The school sometimes organizes an evaluation meeting for all teachers in order to examine in depth the children’s development plan, and this always falls on a Saturday. However, 7th  day  Adventist  teachers  cannot skip their all day religious functions on Saturdays, while all the other teachers have Sundays to dedicate to their families and religious functions. After consultations, we agreed to hold the meeting on Sunday and the Catholics made arrangements to go to Mass on Saturday or else on Sunday evenings.

In this way, everybody was happy and the atmosphere at work remains peaceful and productive.

Winai Maneemuang

In my job as a factory manager, I usually start the day by meeting the workers, mostly Buddhists, and asking them about their families. Many of the workers come from Myanmar and Cambodia but these 2 groups do not mingle with one another. I tried to be a bridge between these two groups of workers and the factory owner so that they would feel happy and work well.

One suggestion I made to the owner was that of providing health care to the workers, and also, dinner for those who had to work overtime. He agreed and offered these benefits. Later, many workers commented that they never had this kind of work atmosphere before.

Another occasion came with the birthday of the mother of this factory owner. I proposed doing something for her so all the workers came and sang happy birthday to her in their own languages. She was quite happy and surprised. Now, whenever there are special occasions, she presents the workers with gifts, which are useful for them. These experiences help us create a family atmosphere in the factory, no matter what nationality or religion we belong to.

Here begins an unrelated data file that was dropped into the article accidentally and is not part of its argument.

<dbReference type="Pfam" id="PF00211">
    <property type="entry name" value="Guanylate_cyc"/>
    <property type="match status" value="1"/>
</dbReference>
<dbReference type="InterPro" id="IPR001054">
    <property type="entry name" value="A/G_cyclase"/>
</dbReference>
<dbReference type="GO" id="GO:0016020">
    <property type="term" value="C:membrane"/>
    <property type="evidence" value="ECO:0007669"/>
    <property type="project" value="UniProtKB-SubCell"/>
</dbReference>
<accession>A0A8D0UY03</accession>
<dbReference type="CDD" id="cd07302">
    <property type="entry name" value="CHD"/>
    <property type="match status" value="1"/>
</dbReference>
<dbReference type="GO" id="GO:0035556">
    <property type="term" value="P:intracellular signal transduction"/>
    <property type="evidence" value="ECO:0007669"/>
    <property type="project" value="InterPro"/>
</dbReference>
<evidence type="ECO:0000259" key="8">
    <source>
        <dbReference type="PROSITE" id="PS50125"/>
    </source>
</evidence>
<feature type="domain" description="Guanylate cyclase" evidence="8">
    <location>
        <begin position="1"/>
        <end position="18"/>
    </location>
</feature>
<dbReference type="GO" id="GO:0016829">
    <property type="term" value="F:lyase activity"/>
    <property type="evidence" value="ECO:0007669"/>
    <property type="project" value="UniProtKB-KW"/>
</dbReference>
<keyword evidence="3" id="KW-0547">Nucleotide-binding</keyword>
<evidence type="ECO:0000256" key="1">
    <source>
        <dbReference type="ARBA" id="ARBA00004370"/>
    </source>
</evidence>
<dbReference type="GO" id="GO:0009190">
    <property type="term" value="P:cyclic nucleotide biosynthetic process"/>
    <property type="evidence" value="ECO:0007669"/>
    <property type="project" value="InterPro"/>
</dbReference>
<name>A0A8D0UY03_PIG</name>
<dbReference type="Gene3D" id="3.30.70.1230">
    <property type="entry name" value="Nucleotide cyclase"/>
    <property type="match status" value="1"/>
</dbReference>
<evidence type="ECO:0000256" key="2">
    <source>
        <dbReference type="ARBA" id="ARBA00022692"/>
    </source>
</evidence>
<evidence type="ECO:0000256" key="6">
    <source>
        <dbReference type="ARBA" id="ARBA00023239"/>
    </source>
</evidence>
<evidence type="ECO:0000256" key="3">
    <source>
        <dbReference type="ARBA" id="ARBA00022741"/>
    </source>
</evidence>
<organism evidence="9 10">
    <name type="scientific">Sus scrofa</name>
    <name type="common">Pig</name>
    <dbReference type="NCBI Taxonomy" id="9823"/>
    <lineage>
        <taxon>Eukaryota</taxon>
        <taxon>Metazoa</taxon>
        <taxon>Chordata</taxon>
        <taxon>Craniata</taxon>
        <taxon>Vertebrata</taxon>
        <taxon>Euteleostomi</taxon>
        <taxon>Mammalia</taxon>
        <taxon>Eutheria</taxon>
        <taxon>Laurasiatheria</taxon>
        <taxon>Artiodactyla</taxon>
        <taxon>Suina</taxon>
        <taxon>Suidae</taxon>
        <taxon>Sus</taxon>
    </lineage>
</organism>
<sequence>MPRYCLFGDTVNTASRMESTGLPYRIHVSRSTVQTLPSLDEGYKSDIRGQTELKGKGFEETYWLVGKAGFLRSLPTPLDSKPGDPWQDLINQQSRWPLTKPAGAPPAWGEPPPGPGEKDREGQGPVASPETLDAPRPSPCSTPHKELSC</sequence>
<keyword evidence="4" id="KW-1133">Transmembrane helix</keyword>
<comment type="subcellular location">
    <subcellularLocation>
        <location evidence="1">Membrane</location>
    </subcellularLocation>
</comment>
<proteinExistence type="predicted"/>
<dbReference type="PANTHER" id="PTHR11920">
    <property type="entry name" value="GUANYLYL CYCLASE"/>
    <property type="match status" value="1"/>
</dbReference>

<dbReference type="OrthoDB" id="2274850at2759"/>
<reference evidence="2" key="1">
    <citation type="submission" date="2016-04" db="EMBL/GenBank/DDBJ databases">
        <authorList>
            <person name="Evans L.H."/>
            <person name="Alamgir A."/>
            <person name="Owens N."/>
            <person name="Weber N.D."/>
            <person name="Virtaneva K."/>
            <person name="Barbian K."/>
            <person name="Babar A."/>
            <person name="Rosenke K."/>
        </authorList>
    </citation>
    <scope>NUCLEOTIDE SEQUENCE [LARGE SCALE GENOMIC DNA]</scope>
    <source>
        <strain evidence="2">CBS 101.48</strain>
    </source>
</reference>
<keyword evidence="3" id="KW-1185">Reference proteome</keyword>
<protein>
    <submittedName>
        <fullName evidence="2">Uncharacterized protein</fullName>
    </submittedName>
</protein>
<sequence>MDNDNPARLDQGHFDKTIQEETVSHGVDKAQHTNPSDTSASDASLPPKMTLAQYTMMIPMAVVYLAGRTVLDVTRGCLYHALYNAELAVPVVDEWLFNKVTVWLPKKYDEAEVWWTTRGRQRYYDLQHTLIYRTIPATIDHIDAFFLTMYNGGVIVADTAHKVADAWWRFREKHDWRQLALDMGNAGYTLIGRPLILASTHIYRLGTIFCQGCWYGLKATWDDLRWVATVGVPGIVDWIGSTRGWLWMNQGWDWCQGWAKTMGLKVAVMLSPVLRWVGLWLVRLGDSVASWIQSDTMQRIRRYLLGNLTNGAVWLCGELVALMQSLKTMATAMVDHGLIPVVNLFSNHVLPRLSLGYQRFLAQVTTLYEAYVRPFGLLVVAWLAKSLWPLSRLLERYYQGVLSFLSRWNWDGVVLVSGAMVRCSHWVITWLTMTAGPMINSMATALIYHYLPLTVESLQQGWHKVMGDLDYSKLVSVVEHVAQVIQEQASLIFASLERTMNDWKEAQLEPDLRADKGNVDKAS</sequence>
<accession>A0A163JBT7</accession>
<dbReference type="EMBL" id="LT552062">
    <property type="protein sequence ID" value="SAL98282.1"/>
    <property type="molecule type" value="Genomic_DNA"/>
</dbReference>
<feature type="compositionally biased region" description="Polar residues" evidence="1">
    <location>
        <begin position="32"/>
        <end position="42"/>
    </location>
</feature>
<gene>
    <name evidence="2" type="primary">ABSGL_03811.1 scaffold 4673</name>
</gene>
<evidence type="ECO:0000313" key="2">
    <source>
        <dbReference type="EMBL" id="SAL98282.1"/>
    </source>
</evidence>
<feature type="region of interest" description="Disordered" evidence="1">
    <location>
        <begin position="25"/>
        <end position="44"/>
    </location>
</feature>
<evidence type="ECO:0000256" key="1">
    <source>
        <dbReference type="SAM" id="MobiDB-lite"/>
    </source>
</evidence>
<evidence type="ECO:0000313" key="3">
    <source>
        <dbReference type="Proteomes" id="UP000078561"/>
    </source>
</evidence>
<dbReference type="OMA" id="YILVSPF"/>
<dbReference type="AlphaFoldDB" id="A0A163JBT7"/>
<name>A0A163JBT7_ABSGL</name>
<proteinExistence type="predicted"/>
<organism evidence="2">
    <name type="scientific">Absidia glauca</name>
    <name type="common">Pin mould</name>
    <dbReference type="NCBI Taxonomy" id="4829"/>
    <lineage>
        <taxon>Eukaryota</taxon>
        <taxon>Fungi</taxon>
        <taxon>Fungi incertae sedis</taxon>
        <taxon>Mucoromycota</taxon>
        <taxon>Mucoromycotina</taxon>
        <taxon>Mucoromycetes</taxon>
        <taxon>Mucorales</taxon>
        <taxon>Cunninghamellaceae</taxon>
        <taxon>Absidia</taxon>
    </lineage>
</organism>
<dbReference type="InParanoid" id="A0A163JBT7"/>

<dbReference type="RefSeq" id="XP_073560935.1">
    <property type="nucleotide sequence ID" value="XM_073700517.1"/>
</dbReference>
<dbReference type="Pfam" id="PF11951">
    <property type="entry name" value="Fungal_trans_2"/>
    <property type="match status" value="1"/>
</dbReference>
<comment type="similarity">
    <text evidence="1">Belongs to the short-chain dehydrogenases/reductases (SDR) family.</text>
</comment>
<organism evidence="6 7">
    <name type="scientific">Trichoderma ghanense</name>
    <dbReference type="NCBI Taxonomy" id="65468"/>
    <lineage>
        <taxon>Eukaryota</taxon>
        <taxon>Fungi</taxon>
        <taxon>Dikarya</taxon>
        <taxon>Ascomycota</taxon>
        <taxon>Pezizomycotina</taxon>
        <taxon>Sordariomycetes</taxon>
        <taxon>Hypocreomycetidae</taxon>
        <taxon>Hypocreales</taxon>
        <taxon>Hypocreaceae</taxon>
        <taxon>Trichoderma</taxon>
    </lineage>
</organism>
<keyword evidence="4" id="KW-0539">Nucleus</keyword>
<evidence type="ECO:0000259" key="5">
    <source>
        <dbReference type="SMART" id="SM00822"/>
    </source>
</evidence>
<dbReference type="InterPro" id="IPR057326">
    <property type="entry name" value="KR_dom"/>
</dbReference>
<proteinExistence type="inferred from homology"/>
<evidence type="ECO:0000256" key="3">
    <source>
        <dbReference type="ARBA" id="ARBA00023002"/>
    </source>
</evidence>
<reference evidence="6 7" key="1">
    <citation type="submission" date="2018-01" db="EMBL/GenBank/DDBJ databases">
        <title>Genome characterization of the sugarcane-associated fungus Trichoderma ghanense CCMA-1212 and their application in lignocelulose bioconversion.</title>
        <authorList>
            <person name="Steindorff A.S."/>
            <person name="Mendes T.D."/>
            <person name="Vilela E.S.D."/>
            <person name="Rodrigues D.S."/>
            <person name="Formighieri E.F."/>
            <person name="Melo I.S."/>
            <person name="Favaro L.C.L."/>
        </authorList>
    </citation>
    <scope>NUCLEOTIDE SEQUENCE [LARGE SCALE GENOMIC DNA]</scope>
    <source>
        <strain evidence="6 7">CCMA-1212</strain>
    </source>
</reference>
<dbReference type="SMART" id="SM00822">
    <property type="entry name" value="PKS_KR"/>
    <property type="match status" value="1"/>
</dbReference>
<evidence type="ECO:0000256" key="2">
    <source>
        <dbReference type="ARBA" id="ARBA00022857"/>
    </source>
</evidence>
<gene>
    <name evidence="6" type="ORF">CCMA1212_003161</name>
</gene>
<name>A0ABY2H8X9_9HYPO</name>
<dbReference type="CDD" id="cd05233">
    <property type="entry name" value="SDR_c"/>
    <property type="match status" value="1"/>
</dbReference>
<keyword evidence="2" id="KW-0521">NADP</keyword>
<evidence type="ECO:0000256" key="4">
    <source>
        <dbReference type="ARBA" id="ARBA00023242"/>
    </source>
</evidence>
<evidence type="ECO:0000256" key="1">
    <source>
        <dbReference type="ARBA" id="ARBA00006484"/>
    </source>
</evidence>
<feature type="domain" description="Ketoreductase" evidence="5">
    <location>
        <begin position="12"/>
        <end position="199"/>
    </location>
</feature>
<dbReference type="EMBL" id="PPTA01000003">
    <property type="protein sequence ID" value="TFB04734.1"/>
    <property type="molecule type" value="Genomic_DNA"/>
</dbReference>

Preeyanoot Surinkaew “Metta”

Last year, I and my one year old son moved from Chiang Rai, in Northern Thailand, to live with my husband who works as a university professor there. At first, I was worried, because my husband lives in a small room, which would not have been suitable for our baby as his health was still a bit delicate.

My friends from the Focolare Movement informed me that there was a parish priest nearby who was close to the Movement. My family and I are Buddhists. When we went to meet the priest, he was very friendly and gave us many useful suggestions, as we are new to the place. For instance, one time he came with the handy man to fix our room. The handy man was so amazed that this priest paid special attention to our needs. Before going away, the priest even informed us that there was a Christian community near us, so that if ever we needed help, we could always reach out to them. In fact, we discovered that the one who delivers drinking water to our area is also a Christian from that community.

One day, I brought my son’s clothes to one of them for mending, and they gave me a special discount. Another time, we were looking for a contractor to build a house on our land and the priest introduced us to a Buddhist contractor who works in his parish too.

Our family has been welcomed by a great love, which we found in the village. This love binds us together even though we did not know each other before and in fact, we also belong to different religions.